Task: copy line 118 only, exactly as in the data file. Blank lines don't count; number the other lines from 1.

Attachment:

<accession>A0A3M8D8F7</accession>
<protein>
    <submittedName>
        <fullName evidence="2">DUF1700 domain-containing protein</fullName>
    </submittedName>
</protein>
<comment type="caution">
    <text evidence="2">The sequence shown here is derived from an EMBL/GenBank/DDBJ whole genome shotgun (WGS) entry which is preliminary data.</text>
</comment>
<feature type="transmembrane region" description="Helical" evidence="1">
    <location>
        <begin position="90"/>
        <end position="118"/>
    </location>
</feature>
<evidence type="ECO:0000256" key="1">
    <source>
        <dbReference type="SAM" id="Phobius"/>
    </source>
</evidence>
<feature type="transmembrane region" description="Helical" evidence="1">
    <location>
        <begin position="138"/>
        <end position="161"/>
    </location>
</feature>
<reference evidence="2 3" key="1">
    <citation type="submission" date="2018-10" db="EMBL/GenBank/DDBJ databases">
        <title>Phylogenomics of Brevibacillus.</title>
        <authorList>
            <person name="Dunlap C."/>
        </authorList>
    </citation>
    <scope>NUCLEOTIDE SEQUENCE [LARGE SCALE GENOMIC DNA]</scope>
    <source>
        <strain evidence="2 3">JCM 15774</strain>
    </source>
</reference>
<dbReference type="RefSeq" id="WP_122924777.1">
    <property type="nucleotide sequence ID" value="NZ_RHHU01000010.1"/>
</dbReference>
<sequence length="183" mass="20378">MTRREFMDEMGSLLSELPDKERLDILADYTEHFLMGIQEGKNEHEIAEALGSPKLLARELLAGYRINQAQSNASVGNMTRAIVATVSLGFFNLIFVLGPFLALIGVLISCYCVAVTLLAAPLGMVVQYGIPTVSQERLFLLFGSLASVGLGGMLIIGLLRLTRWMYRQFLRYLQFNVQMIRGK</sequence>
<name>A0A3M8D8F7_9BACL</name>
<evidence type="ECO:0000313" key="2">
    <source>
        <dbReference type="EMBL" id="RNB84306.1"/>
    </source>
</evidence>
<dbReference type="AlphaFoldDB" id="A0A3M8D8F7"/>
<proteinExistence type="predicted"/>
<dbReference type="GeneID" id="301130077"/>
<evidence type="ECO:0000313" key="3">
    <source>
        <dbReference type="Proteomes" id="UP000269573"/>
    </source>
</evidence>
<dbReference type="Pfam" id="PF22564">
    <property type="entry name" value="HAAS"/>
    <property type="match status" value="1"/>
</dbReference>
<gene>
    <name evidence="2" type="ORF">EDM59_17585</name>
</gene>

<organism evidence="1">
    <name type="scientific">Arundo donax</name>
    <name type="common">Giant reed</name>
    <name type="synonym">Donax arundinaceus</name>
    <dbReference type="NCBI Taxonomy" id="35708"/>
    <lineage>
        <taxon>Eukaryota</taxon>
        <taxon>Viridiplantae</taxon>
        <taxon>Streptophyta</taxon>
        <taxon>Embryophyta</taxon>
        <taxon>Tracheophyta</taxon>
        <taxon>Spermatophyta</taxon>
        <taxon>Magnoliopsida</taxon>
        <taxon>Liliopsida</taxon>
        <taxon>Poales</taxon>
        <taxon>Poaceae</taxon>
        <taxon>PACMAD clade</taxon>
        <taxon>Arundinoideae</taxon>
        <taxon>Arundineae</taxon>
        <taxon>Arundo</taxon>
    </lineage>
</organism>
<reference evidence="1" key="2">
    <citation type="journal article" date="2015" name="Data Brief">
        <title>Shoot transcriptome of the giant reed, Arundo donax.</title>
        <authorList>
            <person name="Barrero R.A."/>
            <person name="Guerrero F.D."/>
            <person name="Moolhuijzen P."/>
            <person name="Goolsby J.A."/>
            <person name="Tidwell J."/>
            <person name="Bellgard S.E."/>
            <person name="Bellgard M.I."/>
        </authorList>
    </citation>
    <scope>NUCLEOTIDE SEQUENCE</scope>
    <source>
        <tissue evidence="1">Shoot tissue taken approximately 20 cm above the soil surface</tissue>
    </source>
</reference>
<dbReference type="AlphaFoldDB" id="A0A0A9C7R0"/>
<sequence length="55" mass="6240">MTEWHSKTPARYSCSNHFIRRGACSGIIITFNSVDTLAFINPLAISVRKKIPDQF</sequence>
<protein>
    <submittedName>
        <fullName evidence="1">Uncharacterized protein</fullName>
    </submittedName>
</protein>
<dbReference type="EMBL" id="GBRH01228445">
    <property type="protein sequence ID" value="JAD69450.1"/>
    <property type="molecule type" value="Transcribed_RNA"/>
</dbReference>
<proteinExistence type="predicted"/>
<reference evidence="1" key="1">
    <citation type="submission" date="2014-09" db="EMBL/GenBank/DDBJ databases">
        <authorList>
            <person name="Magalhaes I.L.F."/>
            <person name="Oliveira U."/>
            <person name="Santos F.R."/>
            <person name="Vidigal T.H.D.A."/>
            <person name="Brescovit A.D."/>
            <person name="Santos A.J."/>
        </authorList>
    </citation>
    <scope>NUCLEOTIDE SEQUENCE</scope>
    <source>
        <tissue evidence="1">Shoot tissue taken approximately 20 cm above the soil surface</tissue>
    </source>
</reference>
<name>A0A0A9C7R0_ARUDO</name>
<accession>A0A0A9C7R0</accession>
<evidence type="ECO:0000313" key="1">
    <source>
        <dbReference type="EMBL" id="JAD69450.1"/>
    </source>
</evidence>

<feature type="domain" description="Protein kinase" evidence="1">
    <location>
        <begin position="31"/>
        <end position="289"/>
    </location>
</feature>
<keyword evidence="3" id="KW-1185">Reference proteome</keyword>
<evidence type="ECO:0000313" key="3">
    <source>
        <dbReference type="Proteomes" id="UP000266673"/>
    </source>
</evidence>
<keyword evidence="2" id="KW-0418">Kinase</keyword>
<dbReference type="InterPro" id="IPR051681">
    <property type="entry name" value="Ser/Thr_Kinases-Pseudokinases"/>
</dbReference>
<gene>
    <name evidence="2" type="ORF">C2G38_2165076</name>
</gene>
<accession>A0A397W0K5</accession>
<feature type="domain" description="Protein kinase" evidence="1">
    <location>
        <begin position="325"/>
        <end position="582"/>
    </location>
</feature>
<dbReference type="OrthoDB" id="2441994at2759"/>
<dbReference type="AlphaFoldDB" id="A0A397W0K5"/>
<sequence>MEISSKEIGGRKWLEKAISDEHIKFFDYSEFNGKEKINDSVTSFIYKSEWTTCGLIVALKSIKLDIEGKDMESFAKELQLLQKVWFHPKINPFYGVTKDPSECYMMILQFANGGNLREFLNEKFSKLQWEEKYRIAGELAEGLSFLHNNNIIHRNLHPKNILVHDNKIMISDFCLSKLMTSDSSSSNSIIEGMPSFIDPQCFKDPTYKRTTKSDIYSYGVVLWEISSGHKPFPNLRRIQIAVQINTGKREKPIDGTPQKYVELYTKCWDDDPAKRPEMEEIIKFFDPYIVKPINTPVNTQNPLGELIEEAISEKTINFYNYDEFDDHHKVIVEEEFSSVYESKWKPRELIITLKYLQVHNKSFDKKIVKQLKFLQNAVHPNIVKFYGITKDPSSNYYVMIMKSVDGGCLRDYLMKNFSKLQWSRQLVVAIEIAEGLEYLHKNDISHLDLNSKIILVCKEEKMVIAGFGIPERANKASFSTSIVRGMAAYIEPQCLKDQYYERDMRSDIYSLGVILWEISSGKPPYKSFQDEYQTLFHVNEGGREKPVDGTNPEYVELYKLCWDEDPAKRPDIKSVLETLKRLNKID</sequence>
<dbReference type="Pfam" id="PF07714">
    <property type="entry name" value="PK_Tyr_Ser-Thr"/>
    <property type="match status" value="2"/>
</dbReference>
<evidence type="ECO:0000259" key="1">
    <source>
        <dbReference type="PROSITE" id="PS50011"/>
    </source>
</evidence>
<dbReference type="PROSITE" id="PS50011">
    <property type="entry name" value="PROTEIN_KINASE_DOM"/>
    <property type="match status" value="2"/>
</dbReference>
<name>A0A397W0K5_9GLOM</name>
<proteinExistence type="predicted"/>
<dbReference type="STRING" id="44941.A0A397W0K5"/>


        <authorList>